It is a quiet Wednesday evening in Copenhagen, but most people that has showed up for tonights venue at Bremen Teater seems to know that soon this venue will be anything but quiet. Much can be said about the difference in background and musical style of the two musical characters who are about to show, but they do have one thing in common: They play insistently, consistently and uncompromisingly loud and has done so for decades!
A bell rings, telling the audience that the show is about to begin and the audience, mainly consisting of people halfway through life, calmly get seated in the comfortable cinema chairs while a drone-like suspense music is playing. The two performers of the evening enters the stage. David Eugene Edwards dressed in his habitual western outfit while Alexander Hacke has chosen to wear a black hat, motorcycle jacket, shining red shirt and platform Doc Martens shoes. Both wearing shades of a considerable size.
Although Alexander Hacke, bass player, composer and leading member of legendary Einstürzende Neubauten is long established as one of the grand old men of loud intellectual noise, it is David Eugene Edwards, the preaching frontman of Sixteen Horsepower, who is given the primary focus this evening. Chanting, singing, shouting and gesturing through his mythical and shamanistic verses and rituals while leaving Hacke hoveringer over his chaos pad and midi controlled noise.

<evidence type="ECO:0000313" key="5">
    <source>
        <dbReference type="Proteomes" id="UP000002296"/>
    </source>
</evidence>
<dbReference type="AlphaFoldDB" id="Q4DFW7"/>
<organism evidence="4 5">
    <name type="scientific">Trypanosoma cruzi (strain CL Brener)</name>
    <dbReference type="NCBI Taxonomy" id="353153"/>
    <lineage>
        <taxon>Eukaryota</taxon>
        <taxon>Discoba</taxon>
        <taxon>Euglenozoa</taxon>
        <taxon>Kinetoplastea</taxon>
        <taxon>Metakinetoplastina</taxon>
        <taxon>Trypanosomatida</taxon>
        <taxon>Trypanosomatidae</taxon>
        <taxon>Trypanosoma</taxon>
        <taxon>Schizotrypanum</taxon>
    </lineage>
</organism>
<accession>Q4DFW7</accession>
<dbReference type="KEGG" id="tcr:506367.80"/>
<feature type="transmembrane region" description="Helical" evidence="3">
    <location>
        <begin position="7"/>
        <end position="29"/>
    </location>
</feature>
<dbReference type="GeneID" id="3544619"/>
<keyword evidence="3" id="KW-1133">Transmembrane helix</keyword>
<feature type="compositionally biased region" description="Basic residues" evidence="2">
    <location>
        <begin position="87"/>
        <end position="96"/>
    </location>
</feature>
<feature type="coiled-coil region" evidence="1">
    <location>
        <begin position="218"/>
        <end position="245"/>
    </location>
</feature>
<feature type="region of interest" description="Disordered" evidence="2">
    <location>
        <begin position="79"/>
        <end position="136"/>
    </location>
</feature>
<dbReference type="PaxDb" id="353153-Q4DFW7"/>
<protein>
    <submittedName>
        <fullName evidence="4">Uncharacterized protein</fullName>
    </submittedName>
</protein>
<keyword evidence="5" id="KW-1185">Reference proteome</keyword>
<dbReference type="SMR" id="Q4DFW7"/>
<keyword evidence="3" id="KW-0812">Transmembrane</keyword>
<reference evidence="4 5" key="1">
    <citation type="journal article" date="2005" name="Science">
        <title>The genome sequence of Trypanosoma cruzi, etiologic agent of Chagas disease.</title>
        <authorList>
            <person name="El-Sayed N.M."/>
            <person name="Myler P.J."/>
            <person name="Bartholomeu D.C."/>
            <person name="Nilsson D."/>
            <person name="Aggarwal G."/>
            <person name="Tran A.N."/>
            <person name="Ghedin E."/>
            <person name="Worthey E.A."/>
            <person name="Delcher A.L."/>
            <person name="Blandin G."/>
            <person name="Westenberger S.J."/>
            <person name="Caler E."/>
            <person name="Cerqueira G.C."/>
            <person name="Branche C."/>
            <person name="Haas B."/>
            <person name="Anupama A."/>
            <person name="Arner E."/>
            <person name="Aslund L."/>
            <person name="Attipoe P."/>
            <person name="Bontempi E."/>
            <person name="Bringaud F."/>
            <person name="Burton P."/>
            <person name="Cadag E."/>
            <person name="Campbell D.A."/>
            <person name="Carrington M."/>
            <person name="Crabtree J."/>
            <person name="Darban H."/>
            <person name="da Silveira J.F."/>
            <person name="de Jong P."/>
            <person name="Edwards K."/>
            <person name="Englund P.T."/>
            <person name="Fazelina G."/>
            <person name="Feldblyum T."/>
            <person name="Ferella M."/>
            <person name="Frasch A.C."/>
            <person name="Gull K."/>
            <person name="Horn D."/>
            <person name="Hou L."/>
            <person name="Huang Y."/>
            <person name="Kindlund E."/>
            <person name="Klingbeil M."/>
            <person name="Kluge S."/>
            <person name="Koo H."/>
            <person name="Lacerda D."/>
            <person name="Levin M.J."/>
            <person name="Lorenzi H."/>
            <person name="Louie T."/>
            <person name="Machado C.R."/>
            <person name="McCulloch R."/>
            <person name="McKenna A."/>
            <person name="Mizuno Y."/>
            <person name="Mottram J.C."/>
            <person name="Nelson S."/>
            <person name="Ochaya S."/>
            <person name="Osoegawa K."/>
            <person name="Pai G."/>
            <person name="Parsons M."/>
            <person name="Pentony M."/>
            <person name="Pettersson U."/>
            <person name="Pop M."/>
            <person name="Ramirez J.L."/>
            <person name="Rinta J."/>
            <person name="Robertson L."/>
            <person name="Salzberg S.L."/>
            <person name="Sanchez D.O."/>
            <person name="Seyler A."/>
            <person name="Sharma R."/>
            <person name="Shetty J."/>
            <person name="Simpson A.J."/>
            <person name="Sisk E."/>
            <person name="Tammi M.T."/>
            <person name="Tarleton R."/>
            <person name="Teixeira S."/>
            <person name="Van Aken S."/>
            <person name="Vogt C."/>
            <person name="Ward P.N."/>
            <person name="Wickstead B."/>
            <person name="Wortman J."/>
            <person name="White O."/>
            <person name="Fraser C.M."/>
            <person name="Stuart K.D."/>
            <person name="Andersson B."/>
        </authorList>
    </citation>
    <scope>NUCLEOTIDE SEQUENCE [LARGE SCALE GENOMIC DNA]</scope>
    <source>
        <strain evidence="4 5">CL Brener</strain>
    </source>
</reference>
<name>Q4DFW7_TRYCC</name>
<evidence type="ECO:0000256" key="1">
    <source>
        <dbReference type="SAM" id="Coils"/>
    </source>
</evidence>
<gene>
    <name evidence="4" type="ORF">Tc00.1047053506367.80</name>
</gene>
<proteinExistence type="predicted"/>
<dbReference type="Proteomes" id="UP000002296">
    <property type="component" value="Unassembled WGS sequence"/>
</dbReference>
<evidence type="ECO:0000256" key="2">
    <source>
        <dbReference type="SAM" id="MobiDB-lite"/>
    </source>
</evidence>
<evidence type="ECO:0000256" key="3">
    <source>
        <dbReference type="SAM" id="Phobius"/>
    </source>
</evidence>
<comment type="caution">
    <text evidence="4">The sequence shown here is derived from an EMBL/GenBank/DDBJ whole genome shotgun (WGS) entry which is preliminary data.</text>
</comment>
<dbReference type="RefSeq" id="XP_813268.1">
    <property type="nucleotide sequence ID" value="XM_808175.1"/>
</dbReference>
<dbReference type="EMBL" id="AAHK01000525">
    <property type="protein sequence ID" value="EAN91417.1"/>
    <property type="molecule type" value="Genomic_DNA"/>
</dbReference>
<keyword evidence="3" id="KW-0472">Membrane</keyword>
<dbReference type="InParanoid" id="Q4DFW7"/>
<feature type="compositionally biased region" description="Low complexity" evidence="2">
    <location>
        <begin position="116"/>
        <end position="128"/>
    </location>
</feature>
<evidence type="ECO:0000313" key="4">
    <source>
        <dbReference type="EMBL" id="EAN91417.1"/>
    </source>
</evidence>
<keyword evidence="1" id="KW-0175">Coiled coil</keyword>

The collaboration with Hacke is a refreshing new approach to the intense world of pain, religion, faith and salvation that David Eugene Edwards is known to present on his vintage instruments without the slightest touch of irony.
At this night it almost seemed as if the duo introduced a bit of humor. Hacke’s outfit and operation of his electronic devices made him look like a strange mix of a German techno DJ and an old grumpy guy from The Muppet Show. David Eugene Edwards was clogging while playing and for a few seconds almost moon walking sideways towards Hacke, while also Hacke at the very end of the show was lifting his face towards the audience, presenting a few physical moves that resembled a sort of dance.
Edwards has used plenty of effects and samples in both Sixteen Horsepower and in Wovenhand, but the addition of Hacke’s analogue harsh synth sounds and techno beats was somewhat unexpected. Many before has combined spiritual and native music with modern electronic beats and sounds, Eno and Byrne’s ’My Life In The Bush of Ghosts’ from the same year as Hacke’s very first appearance with Einstürzende Neubauten comes to mind. But it is rare to experience this done with an intensity and feeling of authenticity such as in the hands of Edwards and Hacke.
Text: Ronald Laurits Jensen. Photos: Morten Aagaard Krogh